Analysis: A detailed look into Taiwanese espionage on mainland China

Lin Yi-lin

Lin Yi-lin

Japanese newspaper The Asahi Shimbun has published the first part of a captivating two-part examination into Taiwanese espionage activities in China, authored by Tsuyoshi Nojima, the paper’s former Taipei bureau chief. In the article, Nojima highlights the cases of a number of former civilian agents of Taiwan’s Military Information Bureau (MIB), including that of Lin Yi-lin. The MIB recruited Lin in the late 1980s, during what has been called the modern heyday of Taiwanese intelligence activities in China. Taiwan spies had been active on the Chinese mainland for decades following the Chinese Civil War, but a nationwide counterintelligence crackdown by Beijing in the late 1970s virtually decimated Taiwan’s espionage networks inside China. It took nearly a decade for the MIB to reestablish its informant architecture on the mainland. By that time, the rapprochement between the two rival countries was beginning, with commercial ties rapidly accelerating. The unprecedented ease of travel by business people between the two countries inspired the MIB to initiate a systematic campaign of recruiting Taiwanese business executives as civilian operatives. Unfortunately for these new recruits, they were given little training on intelligence-gathering techniques, surveillance evasion, etc, which resulted in several hundreds of them being arrested in the 1990s, and given espionage convictions by the Chinese government. Lin Yi-lin was one of these arrestees. He was captured in 1994 and returned to Taiwan in late 2009, after spending nearly 15 years in a Chinese prison in Fujian province, ten of which were in solitary confinement. Now Lin is among dozens of former MIB recruits who are suing the Bureau for failing to prepare them for the complexities of their mission, as well as for allegedly abandoning them to their fate.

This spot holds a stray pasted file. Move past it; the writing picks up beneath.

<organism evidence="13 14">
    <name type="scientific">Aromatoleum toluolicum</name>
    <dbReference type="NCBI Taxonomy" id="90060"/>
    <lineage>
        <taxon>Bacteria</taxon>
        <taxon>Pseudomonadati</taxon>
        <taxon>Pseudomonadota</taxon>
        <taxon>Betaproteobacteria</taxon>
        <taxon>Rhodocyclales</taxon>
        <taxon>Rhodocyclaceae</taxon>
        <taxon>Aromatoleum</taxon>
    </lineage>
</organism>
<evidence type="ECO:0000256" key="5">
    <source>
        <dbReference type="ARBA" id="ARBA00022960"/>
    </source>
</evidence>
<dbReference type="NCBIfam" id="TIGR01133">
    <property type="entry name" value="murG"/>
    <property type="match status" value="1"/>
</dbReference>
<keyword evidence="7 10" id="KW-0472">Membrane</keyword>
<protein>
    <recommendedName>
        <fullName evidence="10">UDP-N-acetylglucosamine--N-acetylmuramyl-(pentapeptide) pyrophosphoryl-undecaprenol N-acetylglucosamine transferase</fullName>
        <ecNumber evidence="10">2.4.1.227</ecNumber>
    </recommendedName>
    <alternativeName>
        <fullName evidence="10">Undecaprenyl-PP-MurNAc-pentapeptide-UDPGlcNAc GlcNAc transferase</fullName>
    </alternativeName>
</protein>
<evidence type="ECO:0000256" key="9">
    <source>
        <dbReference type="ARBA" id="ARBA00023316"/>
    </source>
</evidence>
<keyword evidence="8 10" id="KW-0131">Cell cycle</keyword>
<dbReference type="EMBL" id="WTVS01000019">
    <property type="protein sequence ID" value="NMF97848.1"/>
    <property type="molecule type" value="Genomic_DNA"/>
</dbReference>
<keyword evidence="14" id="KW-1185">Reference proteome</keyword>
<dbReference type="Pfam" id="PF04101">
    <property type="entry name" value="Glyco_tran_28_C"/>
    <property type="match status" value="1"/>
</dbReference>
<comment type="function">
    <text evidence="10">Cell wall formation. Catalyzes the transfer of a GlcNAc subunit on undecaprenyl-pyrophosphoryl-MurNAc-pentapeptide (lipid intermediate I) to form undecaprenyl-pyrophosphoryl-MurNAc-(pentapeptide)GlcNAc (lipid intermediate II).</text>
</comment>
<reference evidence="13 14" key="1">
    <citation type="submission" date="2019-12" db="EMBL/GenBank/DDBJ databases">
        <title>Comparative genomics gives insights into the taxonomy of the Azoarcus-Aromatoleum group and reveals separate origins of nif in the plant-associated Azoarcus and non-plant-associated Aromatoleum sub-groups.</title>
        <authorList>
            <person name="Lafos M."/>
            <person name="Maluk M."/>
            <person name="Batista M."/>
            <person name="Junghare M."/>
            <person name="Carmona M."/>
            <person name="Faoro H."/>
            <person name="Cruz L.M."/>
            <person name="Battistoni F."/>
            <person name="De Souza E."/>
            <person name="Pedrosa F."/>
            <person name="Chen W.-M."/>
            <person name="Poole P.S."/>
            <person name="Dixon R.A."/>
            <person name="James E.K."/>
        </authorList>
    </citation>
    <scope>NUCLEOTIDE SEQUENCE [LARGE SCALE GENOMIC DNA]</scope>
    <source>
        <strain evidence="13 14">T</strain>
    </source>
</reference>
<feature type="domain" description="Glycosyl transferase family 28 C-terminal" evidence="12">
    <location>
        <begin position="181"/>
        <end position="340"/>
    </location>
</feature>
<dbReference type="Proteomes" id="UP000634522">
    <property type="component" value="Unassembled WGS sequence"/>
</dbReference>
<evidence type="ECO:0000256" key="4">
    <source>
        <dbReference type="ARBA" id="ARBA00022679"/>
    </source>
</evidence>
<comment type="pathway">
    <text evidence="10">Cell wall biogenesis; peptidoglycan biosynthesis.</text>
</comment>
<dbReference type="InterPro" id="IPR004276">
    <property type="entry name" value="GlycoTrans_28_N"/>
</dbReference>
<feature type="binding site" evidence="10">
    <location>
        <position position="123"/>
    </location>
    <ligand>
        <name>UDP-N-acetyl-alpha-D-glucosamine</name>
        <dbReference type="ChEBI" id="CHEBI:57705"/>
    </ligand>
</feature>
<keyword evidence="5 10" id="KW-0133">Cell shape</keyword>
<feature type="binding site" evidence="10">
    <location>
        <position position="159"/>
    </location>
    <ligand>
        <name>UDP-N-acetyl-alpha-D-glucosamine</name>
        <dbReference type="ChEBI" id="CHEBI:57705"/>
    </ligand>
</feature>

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T. NOJIMA “Ex-Taiwanese civilian spies break long silence” The Asahi Shimbun [19may2010]

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Expert news and commentary on intelligence, espionage, spies and spying, by Dr. Joseph Fitsanakis and Ian Allen.

4 Responses to Analysis: A detailed look into Taiwanese espionage on mainland China

  1. Kohji says:

    This is a horrible story, very interesting. Good reason why Allies should train Taiwanese intelligence, much more useful then bombs.

    Civilian spies: Should not exist. Civilians are not trained at that sort of work. They do not know what to do and what not to do. If they are used, they need to be extensively trained.

    It is not unlike criminal work. Criminals are civilians. Many engage in criminal activity and are caught because they do not know the lessons of more successful criminals. More successful criminals are mentored. Criminal organizations are able to exist because they have a system of training, a system of rules by which they abide.

    A civilian network of spies can work if that training is in place. There also has to be safeguards, compartmentalization against moles. Never have all your eggs in one basket.

    The entire operations of Taiwan seem to have gone on without any planning or learning from previous mistakes at all. It is absurd and does potentially tremendous danger to their country. It puts to threat every Taiwanese citizen who goes over there by operating such a thoughtless, greedy, short sighted program.

    Civilians turned spies can exist, but they become spies first, civilian by cover only. There has to be professionalism.